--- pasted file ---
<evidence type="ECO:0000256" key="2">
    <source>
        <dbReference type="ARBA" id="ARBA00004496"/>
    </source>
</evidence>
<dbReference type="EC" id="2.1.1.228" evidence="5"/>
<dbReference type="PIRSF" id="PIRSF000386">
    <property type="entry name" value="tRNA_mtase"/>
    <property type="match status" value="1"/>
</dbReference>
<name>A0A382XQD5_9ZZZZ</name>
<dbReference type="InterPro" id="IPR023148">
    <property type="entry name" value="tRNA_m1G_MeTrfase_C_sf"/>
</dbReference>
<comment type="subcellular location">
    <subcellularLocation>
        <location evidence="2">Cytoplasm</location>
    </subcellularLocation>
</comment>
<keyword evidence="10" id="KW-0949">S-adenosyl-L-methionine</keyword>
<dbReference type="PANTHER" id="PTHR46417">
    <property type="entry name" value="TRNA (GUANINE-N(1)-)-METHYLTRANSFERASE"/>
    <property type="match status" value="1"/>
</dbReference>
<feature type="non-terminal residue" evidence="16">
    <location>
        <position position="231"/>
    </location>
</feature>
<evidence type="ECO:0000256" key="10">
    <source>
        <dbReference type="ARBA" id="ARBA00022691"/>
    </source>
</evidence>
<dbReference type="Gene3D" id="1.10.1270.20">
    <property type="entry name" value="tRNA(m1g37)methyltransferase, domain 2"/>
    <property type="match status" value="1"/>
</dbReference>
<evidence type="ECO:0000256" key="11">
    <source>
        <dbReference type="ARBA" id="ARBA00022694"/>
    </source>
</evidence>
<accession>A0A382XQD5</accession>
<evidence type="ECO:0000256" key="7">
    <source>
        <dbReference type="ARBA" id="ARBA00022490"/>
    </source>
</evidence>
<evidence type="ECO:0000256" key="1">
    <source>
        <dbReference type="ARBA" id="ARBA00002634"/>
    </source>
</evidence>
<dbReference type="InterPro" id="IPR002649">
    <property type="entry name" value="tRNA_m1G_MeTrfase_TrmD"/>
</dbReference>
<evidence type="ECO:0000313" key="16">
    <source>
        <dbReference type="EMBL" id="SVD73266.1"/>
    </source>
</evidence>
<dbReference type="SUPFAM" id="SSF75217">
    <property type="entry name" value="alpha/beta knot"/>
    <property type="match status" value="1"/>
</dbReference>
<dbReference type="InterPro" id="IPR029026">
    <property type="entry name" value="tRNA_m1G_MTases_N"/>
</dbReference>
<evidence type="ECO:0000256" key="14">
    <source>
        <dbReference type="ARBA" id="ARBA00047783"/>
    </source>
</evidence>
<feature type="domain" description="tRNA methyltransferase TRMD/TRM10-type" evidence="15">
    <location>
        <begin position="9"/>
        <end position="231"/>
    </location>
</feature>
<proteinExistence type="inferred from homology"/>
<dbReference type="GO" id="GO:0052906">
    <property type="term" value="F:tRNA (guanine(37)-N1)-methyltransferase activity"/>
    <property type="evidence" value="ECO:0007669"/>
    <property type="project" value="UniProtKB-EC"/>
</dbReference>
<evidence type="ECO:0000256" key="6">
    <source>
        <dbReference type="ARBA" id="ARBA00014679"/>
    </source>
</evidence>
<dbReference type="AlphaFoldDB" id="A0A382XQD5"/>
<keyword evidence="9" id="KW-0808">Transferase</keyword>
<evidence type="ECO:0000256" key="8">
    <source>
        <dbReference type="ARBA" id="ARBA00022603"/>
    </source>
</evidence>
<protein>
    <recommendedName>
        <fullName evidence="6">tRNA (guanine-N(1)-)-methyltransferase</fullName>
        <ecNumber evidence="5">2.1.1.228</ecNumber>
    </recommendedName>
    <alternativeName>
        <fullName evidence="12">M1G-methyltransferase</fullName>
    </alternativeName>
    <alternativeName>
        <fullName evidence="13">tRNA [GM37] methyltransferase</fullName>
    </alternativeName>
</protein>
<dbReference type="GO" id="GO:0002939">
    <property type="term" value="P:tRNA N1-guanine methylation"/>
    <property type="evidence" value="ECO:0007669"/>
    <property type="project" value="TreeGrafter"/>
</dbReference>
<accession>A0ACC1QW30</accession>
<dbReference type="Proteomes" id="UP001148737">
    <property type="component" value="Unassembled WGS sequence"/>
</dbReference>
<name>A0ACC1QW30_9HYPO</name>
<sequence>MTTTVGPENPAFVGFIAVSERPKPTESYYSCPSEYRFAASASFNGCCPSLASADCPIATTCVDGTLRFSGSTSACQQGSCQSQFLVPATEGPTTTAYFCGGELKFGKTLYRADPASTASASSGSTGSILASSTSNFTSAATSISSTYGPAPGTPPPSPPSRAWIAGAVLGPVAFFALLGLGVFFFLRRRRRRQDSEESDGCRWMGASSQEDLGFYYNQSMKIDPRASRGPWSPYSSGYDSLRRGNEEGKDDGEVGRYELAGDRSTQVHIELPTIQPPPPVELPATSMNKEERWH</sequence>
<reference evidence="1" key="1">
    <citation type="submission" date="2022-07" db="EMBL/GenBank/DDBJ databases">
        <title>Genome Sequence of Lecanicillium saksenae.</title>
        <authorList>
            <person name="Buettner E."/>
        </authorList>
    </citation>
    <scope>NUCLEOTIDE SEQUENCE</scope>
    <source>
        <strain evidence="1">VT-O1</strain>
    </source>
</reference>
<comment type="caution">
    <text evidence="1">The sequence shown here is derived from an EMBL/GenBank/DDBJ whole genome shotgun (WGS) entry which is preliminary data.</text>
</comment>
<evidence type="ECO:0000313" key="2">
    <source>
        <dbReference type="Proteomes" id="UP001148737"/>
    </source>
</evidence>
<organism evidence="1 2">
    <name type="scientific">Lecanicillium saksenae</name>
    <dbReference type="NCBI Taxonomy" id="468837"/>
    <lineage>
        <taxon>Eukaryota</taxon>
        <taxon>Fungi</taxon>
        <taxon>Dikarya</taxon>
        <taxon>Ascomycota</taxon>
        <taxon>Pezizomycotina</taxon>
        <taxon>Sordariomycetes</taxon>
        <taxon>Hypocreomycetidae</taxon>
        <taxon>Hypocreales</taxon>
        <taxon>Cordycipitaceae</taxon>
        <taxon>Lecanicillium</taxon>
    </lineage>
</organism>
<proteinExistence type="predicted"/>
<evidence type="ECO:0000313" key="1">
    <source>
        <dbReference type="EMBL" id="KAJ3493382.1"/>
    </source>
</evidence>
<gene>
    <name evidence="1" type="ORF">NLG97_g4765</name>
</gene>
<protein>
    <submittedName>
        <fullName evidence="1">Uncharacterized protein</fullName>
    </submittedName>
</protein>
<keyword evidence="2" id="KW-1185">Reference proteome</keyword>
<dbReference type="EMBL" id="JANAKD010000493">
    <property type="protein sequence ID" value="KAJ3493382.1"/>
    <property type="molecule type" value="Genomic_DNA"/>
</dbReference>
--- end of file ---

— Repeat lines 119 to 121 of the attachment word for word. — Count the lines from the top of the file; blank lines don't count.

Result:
</dbReference>
<name>A0ACC1QW30_9HYPO</name>
<sequence>MTTTVGPENPAFVGFIAVSERPKPTESYYSCPSEYRFAASASFNGCCPSLASADCPIATTCVDGTLRFSGSTSACQQGSCQSQFLVPATEGPTTTAYFCGGELKFGKTLYRADPASTASASSGSTGSILASSTSNFTSAATSISSTYGPAPGTPPPSPPSRAWIAGAVLGPVAFFALLGLGVFFFLRRRRRRQDSEESDGCRWMGASSQEDLGFYYNQSMKIDPRASRGPWSPYSSGYDSLRRGNEEGKDDGEVGRYELAGDRSTQVHIELPTIQPPPPVELPATSMNKEERWH</sequence>